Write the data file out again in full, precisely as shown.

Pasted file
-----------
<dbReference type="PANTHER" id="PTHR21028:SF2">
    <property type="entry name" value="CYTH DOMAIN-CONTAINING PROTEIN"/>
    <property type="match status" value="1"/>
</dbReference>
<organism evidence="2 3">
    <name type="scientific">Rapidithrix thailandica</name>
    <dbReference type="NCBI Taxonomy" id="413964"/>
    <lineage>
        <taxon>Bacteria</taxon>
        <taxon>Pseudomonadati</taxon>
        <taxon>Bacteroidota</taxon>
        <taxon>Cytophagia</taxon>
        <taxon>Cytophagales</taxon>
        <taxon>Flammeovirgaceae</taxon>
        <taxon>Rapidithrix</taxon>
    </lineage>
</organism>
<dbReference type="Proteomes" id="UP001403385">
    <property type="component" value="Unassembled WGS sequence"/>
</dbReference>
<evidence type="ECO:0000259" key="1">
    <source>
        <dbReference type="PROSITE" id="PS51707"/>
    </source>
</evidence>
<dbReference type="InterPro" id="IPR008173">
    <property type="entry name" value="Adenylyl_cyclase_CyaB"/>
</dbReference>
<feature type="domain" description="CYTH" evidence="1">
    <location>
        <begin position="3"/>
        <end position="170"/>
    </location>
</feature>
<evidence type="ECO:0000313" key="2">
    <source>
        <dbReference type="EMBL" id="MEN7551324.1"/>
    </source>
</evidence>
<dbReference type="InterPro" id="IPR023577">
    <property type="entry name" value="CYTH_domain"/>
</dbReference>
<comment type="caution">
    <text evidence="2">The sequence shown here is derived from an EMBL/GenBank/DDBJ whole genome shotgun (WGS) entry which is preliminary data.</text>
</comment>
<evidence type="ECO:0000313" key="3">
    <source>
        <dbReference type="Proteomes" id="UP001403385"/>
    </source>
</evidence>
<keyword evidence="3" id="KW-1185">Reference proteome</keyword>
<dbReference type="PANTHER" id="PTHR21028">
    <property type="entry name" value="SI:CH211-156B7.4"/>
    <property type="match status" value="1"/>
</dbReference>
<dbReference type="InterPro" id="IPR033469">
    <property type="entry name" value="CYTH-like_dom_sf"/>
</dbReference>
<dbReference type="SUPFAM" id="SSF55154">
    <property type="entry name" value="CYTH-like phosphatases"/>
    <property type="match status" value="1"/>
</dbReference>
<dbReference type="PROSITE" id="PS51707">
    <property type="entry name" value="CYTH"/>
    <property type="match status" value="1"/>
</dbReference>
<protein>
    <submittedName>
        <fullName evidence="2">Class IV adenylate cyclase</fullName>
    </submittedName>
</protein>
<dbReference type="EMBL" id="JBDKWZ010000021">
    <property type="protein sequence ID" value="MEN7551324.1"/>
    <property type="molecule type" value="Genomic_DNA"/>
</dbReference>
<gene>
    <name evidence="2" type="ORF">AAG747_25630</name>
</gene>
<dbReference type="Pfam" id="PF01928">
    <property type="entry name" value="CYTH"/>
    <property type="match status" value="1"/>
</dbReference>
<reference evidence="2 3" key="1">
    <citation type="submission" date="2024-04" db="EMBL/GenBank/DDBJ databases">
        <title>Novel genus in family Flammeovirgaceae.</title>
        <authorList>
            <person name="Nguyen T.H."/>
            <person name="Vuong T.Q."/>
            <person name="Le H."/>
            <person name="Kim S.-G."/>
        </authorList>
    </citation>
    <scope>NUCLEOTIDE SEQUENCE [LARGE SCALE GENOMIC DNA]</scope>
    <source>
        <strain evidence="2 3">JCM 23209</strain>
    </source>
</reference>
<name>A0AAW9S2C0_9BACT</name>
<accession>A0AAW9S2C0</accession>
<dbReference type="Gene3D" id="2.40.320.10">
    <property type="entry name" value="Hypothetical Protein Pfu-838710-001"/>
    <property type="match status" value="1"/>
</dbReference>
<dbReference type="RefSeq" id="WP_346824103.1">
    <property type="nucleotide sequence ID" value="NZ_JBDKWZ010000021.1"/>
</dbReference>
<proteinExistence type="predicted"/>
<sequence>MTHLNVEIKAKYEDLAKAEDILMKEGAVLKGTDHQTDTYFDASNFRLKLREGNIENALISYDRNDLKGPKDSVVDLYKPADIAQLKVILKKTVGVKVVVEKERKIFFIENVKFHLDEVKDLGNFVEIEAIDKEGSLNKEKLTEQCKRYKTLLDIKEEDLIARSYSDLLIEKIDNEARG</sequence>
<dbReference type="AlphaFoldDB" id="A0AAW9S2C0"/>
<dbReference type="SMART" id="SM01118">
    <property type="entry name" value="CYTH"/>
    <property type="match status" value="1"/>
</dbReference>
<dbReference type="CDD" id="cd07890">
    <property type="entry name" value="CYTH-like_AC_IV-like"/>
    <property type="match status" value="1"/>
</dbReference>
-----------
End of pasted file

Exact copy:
<dbReference type="PANTHER" id="PTHR21028:SF2">
    <property type="entry name" value="CYTH DOMAIN-CONTAINING PROTEIN"/>
    <property type="match status" value="1"/>
</dbReference>
<organism evidence="2 3">
    <name type="scientific">Rapidithrix thailandica</name>
    <dbReference type="NCBI Taxonomy" id="413964"/>
    <lineage>
        <taxon>Bacteria</taxon>
        <taxon>Pseudomonadati</taxon>
        <taxon>Bacteroidota</taxon>
        <taxon>Cytophagia</taxon>
        <taxon>Cytophagales</taxon>
        <taxon>Flammeovirgaceae</taxon>
        <taxon>Rapidithrix</taxon>
    </lineage>
</organism>
<dbReference type="Proteomes" id="UP001403385">
    <property type="component" value="Unassembled WGS sequence"/>
</dbReference>
<evidence type="ECO:0000259" key="1">
    <source>
        <dbReference type="PROSITE" id="PS51707"/>
    </source>
</evidence>
<dbReference type="InterPro" id="IPR008173">
    <property type="entry name" value="Adenylyl_cyclase_CyaB"/>
</dbReference>
<feature type="domain" description="CYTH" evidence="1">
    <location>
        <begin position="3"/>
        <end position="170"/>
    </location>
</feature>
<evidence type="ECO:0000313" key="2">
    <source>
        <dbReference type="EMBL" id="MEN7551324.1"/>
    </source>
</evidence>
<dbReference type="InterPro" id="IPR023577">
    <property type="entry name" value="CYTH_domain"/>
</dbReference>
<comment type="caution">
    <text evidence="2">The sequence shown here is derived from an EMBL/GenBank/DDBJ whole genome shotgun (WGS) entry which is preliminary data.</text>
</comment>
<evidence type="ECO:0000313" key="3">
    <source>
        <dbReference type="Proteomes" id="UP001403385"/>
    </source>
</evidence>
<keyword evidence="3" id="KW-1185">Reference proteome</keyword>
<dbReference type="PANTHER" id="PTHR21028">
    <property type="entry name" value="SI:CH211-156B7.4"/>
    <property type="match status" value="1"/>
</dbReference>
<dbReference type="InterPro" id="IPR033469">
    <property type="entry name" value="CYTH-like_dom_sf"/>
</dbReference>
<dbReference type="SUPFAM" id="SSF55154">
    <property type="entry name" value="CYTH-like phosphatases"/>
    <property type="match status" value="1"/>
</dbReference>
<dbReference type="PROSITE" id="PS51707">
    <property type="entry name" value="CYTH"/>
    <property type="match status" value="1"/>
</dbReference>
<protein>
    <submittedName>
        <fullName evidence="2">Class IV adenylate cyclase</fullName>
    </submittedName>
</protein>
<dbReference type="EMBL" id="JBDKWZ010000021">
    <property type="protein sequence ID" value="MEN7551324.1"/>
    <property type="molecule type" value="Genomic_DNA"/>
</dbReference>
<gene>
    <name evidence="2" type="ORF">AAG747_25630</name>
</gene>
<dbReference type="Pfam" id="PF01928">
    <property type="entry name" value="CYTH"/>
    <property type="match status" value="1"/>
</dbReference>
<reference evidence="2 3" key="1">
    <citation type="submission" date="2024-04" db="EMBL/GenBank/DDBJ databases">
        <title>Novel genus in family Flammeovirgaceae.</title>
        <authorList>
            <person name="Nguyen T.H."/>
            <person name="Vuong T.Q."/>
            <person name="Le H."/>
            <person name="Kim S.-G."/>
        </authorList>
    </citation>
    <scope>NUCLEOTIDE SEQUENCE [LARGE SCALE GENOMIC DNA]</scope>
    <source>
        <strain evidence="2 3">JCM 23209</strain>
    </source>
</reference>
<name>A0AAW9S2C0_9BACT</name>
<accession>A0AAW9S2C0</accession>
<dbReference type="Gene3D" id="2.40.320.10">
    <property type="entry name" value="Hypothetical Protein Pfu-838710-001"/>
    <property type="match status" value="1"/>
</dbReference>
<dbReference type="RefSeq" id="WP_346824103.1">
    <property type="nucleotide sequence ID" value="NZ_JBDKWZ010000021.1"/>
</dbReference>
<proteinExistence type="predicted"/>
<sequence>MTHLNVEIKAKYEDLAKAEDILMKEGAVLKGTDHQTDTYFDASNFRLKLREGNIENALISYDRNDLKGPKDSVVDLYKPADIAQLKVILKKTVGVKVVVEKERKIFFIENVKFHLDEVKDLGNFVEIEAIDKEGSLNKEKLTEQCKRYKTLLDIKEEDLIARSYSDLLIEKIDNEARG</sequence>
<dbReference type="AlphaFoldDB" id="A0AAW9S2C0"/>
<dbReference type="SMART" id="SM01118">
    <property type="entry name" value="CYTH"/>
    <property type="match status" value="1"/>
</dbReference>
<dbReference type="CDD" id="cd07890">
    <property type="entry name" value="CYTH-like_AC_IV-like"/>
    <property type="match status" value="1"/>
</dbReference>